Corn crop ratings keep getting better
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WASHINGTON, Sept. 3, 2014 - The condition of the U.S. corn crop, already projected to be the biggest in history, just keeps getting better.
USDA on Tuesday said that 74 percent of the crop in the 18 biggest corn-growing states was in good or excellent condition as of Aug. 31, up from 73 percent a week earlier. The conditions are some of the best ever just as the harvest is getting under way in many areas. Only 56 percent of the crop got the highest two ratings at the same time last year, when farmers harvested a record 13.925 billion bushels.
The department's latest forecast for this year's crop is 14.032 billion bushels, but many analysts think the harvest could be much bigger, barring a major weather incident like an early frost.
“You know what they always say,” Bob Young, the American Farm Bureau Federation's chief economist, said in an interview. “Big crops tend to get bigger.”
“There's a lot of truth to that,” he said, adding that he wouldn't be surprised to see USDA eventually adding several more bushels to its yield estimates.
“Put that together with almost 90 million harvested acres, and it doesn't take long to get another couple hundred million bushels,” he said.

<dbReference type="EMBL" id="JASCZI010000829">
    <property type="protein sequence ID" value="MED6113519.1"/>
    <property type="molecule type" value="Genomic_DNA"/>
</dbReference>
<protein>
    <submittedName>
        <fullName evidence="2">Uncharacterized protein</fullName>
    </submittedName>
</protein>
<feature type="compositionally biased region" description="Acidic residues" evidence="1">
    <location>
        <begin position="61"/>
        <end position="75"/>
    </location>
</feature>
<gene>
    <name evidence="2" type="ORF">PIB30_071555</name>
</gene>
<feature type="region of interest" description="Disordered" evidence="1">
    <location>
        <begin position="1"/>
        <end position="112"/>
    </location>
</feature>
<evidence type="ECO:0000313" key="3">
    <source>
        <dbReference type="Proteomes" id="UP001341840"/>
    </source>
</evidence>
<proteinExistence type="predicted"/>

The consensus among experts who visited fields during the Pro Farmer's 2014 crop tour is for a harvest of 14.093 billion bushels. The tour looked at samples from seven states during the tour Aug. 18-21.
“We confirmed record-breaking yield potential for both corn and soybeans in a large part of the Midwest,” Chip Flory, Pro Farmer editorial director, said in the Pro Farmer newsletter. “There are some problem areas in the northern Corn Belt and elsewhere, but they are the exception and not widespread.”
Pro Farmer pegs the soybean crop at 3.812 billion bushels, also a record, and up from 3.289 billion produced last year. USDA projected a crop of 3.816 billion bushels in its most recent forecast on Aug. 12. The department will update its production and yield forecast for corn, soybean and other crops on Sept. 11.
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